The traditions of the unique Khotkovo folk crafts date back to the end of the 19th century, when a joiner's workshop was organized in Abramtsevo, Moscow region, near the estate of the famous patron of the arts Savva Mamontov. Masters that worked there lived in nearby villages, including Khotkovo. Their talent provided the basis of the unique style of the art carving and developed it over the years.
The unique style of the Khotkovo bone carving arose from the combination of the traditional Abramtsevo carving and the bone carving art of the Russian North and Siberia masters. The factory products — mainly jewelry and decorative sculpture made of mammoth and walrus bones — were not only extremely popular in the USSR, but also famous outside the country.
However, after the collapse of the Soviet Union, the Khotkovo bone carving fell into decay. Like most folk craft enterprises, the factory was almost destroyed: the equipment was sold out, production and storage facilities were leased to various commercial organizations, the work of bone carving masters ceased to be in demand, and the unique team was dissolved.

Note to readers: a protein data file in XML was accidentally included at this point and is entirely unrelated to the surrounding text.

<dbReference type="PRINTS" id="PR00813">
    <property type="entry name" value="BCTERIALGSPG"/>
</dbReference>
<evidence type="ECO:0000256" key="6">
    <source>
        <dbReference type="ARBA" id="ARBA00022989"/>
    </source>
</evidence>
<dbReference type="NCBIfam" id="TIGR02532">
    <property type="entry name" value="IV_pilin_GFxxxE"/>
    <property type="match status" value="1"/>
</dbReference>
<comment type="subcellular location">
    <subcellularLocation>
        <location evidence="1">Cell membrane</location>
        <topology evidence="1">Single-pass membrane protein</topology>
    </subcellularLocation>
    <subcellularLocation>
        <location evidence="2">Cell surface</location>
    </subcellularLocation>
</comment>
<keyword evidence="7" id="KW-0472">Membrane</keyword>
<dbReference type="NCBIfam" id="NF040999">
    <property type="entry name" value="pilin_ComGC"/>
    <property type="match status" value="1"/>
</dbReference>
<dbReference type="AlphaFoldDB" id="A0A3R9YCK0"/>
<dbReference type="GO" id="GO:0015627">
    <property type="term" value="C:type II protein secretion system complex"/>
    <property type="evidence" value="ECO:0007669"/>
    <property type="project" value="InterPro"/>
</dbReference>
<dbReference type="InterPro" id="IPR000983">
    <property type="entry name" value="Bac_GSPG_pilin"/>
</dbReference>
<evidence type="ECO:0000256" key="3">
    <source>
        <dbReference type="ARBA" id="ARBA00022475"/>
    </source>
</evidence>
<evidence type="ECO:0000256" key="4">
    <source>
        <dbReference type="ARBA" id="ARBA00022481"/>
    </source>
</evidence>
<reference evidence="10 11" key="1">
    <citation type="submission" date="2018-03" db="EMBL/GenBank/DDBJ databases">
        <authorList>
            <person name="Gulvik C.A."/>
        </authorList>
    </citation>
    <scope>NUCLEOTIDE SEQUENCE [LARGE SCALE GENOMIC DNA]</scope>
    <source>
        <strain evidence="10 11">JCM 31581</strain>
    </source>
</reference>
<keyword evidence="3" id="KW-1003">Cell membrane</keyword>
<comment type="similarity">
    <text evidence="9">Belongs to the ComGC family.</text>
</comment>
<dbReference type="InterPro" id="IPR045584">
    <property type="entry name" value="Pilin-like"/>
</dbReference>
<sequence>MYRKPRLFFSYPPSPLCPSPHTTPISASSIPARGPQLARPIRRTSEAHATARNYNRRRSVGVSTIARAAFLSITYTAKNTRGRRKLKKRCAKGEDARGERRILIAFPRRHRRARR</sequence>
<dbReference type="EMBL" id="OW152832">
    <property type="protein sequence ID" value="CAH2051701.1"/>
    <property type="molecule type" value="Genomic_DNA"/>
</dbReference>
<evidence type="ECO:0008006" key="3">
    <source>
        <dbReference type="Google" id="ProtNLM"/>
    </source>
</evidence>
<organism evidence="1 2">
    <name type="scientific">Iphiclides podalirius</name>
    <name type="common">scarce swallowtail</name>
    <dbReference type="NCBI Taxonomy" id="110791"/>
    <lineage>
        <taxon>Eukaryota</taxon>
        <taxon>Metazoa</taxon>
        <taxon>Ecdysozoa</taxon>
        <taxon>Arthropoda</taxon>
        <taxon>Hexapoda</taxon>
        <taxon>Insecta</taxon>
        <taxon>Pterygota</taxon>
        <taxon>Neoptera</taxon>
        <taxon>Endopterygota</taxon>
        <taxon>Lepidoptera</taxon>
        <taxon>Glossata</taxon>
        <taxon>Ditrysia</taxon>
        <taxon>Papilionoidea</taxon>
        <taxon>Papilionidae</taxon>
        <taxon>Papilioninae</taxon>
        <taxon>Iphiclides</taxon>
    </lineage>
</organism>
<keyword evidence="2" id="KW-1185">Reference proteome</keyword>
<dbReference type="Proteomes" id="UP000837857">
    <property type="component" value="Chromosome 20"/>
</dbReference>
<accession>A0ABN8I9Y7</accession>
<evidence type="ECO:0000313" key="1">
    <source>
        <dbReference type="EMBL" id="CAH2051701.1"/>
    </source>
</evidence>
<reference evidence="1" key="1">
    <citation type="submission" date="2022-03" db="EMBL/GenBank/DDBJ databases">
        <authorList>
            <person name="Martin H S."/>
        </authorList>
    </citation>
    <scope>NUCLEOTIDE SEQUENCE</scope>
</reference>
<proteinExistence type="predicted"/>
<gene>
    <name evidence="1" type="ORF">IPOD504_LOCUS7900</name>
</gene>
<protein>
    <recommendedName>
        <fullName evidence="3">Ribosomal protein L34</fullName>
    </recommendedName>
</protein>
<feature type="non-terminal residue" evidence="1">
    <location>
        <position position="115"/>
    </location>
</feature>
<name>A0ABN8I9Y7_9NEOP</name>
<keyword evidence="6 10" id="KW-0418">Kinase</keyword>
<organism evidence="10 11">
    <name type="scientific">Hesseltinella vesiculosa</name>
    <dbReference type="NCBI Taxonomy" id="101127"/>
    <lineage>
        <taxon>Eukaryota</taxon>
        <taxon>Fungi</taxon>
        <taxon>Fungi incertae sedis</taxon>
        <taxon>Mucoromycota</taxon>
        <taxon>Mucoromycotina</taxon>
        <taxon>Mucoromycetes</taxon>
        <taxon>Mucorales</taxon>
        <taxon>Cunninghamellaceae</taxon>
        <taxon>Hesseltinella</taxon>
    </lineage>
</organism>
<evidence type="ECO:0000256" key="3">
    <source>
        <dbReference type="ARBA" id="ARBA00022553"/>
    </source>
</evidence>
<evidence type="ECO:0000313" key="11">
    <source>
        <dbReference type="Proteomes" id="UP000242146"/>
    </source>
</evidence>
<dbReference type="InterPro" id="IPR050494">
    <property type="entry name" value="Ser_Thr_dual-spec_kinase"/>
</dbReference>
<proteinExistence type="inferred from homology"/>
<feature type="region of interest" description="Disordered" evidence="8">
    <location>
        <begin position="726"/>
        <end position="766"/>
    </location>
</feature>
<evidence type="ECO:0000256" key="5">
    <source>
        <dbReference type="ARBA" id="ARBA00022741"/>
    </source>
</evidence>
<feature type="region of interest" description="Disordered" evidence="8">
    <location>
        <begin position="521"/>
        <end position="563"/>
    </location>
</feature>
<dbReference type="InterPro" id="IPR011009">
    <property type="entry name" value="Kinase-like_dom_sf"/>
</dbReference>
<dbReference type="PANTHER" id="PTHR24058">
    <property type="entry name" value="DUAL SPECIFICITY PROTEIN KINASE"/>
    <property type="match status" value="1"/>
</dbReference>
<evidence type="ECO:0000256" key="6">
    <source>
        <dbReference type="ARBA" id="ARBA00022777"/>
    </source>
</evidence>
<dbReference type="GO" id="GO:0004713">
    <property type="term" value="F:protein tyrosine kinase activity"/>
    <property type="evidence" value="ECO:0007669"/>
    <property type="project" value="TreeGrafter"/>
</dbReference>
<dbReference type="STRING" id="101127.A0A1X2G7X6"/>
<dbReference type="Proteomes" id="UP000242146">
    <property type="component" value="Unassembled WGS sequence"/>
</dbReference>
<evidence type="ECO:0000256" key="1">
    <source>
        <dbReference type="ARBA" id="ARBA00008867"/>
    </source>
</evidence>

Only in 2013, when the new owners took up the Khotkovo bone carving, production revived. Workshops were reopened, new equipment was purchased. The best masters of bone carving art from all over Russia were invited to work at the factory, and the best traditions of the unique Khotkovo bone carving style were restored.
Today the Khotkovo bone carving factory is one of the most successful folk crafts enterprises, and the products created by its masters are extremely successful at numerous exhibitions and are constantly demanded by clients.